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    This is Master Bruce Lee's oft-cited metaphor for the philosophy of Gung Fu, at the heart of which is the Chinese concept of wu wei - "trying not to try". The thinking that originated this famous metaphor came after a period of frustration Lee felt with his inability to master "the art of detachment" that his Master Instructor, Yip Man, was trying to impart on him:


    "After spending many hours meditating and practicing, I gave up and went sailing alone in a junk. On the sea I thought of all my past training and got mad at myself and punched the water! Right then -- at that moment -- a thought suddenly struck me; was not this water the very essence of gung fu? I struck it but it did not suffer hurt. Again, I struck it with all my might -- and yet, it was not wounded! I then tried to grasp a handful of it, but this proved impossible. The water, the softest substance in the world, which could be contained in the smallest jar, only seemed weak. In reality, it could penetrate the hardest substance in the world. That was it! I wanted to be like the nature of water. Suddenly, a bird flew by and cast its reflection on the water. Right then I was absorbing myself with the lesson of water, another mystic sense of hidden meaning revealed itself to me: should not the thoughts and emotions I had when in front of an opponent pass like the reflection of the birds flying over the water? This was exactly what Professor Yip meant by being detached -- not being sticky or blocked. Therefore, in order to control myself I must first accept myself by going with and not against my nature. Water is so fine that it is impossible to grasp a handful of it. Strike it, yet it does not suffer hurt; stab it, and it is not wounded; sever it, yet it is not divided. It has no shape of its own, but molds itself to the receptacle that contains it. When heated to the state of steam, it is invisible but has enough power to split the earth itself. When frozen, it crystallizes into a mighty rock. First, it is turbulent like Niagara Falls, and then calm like a still pond, fearful like a torrent, and refreshing like a spring on a hot summer's day."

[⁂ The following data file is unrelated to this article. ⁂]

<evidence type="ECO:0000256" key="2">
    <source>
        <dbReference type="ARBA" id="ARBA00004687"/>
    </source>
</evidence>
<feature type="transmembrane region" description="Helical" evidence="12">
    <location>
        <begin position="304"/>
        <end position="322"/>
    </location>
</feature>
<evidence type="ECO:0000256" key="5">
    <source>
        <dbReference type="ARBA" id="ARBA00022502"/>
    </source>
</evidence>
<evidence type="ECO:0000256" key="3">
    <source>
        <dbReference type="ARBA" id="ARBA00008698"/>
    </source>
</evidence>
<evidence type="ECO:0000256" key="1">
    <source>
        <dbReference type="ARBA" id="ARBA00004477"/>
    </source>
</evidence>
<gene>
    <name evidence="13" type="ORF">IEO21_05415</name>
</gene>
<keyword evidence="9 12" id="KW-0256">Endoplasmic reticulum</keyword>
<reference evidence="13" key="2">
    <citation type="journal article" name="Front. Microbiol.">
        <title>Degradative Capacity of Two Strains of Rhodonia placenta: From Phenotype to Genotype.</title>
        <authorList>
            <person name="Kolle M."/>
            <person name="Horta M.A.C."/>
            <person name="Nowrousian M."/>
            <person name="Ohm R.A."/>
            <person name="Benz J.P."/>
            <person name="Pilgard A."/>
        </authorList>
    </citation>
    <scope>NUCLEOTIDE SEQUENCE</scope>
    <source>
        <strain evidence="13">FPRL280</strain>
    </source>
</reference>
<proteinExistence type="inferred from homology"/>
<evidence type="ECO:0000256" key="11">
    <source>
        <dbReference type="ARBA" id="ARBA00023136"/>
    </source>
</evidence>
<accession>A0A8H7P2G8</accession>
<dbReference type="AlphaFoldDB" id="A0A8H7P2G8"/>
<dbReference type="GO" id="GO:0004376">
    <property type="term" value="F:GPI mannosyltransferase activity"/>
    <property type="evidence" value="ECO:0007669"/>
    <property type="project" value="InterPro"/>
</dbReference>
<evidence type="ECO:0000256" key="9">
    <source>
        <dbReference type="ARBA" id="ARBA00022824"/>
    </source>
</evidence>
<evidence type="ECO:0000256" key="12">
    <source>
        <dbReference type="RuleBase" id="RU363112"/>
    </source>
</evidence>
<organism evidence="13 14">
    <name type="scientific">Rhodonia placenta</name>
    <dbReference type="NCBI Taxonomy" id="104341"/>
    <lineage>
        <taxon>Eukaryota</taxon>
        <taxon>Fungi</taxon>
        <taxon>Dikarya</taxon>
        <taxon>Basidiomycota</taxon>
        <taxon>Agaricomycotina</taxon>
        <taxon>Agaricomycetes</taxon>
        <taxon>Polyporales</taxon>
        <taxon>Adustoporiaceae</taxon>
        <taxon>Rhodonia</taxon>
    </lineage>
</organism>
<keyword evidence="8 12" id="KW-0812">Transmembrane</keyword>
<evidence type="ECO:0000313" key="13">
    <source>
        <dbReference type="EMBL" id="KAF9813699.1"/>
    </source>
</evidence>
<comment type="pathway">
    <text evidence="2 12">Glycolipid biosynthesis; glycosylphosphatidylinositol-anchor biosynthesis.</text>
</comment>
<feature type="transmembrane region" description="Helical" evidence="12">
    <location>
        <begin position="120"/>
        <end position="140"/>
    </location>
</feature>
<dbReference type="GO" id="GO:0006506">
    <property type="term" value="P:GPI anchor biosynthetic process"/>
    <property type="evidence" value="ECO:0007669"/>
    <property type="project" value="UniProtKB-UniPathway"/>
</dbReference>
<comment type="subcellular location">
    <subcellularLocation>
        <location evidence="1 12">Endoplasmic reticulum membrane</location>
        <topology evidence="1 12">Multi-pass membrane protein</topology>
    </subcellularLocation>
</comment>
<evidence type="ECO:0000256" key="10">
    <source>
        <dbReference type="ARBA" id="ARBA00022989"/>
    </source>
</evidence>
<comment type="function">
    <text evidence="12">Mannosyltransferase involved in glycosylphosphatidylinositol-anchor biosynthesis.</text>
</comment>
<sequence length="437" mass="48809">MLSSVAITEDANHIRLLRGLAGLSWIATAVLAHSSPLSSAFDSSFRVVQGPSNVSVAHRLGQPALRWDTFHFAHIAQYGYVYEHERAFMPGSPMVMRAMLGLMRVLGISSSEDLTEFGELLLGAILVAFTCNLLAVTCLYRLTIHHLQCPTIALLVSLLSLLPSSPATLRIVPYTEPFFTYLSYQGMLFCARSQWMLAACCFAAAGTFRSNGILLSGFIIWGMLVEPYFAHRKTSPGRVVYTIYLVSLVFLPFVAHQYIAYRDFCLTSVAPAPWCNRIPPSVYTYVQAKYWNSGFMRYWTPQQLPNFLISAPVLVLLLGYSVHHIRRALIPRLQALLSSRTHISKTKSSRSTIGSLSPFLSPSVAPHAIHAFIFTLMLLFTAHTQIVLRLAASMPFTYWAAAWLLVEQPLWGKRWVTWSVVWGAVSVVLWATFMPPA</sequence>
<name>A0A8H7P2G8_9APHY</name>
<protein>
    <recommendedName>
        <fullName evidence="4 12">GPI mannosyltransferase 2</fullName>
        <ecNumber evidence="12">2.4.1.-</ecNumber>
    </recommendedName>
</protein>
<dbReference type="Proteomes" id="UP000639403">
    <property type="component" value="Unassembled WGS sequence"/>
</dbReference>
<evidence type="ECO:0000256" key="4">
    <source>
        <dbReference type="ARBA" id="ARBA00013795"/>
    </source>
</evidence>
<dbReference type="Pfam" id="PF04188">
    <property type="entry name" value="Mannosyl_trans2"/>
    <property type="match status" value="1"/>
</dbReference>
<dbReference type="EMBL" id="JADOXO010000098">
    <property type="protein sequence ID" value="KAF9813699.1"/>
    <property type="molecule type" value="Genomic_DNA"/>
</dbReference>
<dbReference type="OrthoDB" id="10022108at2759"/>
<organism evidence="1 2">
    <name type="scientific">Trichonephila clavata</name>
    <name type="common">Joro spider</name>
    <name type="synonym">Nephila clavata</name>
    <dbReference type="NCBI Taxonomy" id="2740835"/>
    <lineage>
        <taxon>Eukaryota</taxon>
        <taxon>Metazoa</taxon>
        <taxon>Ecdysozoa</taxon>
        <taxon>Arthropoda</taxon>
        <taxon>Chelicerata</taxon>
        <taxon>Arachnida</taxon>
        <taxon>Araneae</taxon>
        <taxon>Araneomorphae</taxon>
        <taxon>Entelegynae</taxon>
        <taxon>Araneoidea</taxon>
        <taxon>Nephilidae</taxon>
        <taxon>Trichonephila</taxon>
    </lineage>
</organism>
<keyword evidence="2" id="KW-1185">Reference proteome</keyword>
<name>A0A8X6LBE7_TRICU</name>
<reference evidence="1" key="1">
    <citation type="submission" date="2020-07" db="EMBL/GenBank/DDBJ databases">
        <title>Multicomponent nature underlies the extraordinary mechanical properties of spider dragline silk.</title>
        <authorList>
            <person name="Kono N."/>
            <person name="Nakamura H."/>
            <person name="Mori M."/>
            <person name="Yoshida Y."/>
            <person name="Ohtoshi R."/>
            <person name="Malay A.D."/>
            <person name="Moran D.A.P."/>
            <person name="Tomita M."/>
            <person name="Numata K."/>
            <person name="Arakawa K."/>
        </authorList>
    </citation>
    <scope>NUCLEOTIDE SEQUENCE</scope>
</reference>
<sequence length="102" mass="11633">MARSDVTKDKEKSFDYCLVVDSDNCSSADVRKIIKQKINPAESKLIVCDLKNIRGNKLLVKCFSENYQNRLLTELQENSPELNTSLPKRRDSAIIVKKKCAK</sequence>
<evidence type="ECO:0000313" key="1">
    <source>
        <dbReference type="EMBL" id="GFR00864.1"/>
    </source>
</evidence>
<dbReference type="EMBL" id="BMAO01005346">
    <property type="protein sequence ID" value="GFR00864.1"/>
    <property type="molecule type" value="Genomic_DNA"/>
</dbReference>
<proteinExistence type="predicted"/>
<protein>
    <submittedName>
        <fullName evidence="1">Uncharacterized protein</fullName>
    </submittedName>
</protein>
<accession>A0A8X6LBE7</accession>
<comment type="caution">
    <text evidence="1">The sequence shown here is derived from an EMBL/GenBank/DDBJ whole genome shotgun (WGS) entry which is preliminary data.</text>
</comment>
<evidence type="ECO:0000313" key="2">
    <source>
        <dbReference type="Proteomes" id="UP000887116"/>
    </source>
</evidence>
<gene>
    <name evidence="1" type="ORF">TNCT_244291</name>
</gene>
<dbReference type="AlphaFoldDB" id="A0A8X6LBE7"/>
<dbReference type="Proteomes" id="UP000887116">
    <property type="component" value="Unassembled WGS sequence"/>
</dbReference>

The Chinese philosopher Lao Tzu taught this apt lesson in his "Tau Te Ching":


    "The rivers and seas are lords of a hundred valleys. This is because their strwength is in lowliness; they are kings of them all. So it is that the perfect master wishing to lead them, he follow. Thus, though he is above them, men do not feel him to be an injury. And since he will no strive, none strive with him."



Victoria Generao


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